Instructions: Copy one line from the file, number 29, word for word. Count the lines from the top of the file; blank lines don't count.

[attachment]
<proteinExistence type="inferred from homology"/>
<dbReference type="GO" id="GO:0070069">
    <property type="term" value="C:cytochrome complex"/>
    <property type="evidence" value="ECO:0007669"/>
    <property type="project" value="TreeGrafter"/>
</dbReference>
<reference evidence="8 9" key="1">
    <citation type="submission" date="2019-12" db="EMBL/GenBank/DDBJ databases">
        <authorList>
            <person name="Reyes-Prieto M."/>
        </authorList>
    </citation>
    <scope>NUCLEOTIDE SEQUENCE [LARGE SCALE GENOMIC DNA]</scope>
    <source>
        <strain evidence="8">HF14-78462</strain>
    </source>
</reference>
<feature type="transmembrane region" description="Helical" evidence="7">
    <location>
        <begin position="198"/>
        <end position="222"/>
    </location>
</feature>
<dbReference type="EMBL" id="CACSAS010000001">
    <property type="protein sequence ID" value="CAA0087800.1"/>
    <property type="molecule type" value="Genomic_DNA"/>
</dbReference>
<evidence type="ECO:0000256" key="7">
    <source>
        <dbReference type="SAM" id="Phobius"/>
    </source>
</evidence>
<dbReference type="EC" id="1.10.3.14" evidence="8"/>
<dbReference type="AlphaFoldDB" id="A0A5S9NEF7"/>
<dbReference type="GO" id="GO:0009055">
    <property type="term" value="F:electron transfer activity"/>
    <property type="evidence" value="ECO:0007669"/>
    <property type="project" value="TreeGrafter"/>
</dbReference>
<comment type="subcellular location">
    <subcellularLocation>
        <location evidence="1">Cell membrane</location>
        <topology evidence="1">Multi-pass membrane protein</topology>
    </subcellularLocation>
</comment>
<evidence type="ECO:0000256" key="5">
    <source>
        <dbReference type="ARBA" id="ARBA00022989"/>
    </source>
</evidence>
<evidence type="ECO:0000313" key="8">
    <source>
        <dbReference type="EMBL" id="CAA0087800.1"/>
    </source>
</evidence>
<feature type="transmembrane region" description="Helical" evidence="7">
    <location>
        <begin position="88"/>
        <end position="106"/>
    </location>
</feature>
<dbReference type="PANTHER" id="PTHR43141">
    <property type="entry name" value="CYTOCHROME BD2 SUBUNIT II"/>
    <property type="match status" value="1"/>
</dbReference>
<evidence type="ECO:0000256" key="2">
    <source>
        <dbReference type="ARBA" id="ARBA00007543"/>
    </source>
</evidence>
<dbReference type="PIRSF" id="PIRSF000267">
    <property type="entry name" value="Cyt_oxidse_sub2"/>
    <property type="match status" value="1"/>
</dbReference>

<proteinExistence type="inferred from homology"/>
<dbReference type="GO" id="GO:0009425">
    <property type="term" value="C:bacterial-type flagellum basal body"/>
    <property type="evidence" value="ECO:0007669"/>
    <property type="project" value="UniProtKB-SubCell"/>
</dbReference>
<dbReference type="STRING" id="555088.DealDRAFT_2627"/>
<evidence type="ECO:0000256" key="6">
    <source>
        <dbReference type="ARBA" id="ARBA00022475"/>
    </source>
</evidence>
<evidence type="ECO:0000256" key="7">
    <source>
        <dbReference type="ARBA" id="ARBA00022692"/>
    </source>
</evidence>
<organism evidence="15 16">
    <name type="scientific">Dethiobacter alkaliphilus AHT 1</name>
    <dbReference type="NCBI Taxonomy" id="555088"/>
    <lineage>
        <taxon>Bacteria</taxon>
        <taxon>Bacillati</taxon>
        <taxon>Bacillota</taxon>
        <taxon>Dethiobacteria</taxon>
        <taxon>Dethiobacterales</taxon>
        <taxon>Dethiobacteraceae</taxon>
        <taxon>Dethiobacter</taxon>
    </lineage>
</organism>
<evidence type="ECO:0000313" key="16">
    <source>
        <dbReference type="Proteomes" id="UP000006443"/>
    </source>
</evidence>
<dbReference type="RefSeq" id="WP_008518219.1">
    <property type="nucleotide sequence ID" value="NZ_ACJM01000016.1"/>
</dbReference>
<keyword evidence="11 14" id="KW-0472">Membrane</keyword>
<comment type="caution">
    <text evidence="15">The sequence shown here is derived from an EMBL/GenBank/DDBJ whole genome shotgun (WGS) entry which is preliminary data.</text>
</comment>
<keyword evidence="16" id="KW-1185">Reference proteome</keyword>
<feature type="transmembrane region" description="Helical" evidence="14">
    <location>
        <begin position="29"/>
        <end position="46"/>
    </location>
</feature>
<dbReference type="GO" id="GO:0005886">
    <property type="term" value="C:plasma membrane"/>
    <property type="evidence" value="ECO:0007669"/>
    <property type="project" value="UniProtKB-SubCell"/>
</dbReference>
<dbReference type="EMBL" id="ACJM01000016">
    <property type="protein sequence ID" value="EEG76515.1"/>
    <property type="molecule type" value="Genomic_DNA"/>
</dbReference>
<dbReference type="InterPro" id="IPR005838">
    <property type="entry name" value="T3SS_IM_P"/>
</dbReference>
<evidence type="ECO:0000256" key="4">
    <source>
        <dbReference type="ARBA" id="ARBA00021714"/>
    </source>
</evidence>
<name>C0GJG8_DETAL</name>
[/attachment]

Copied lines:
    <source>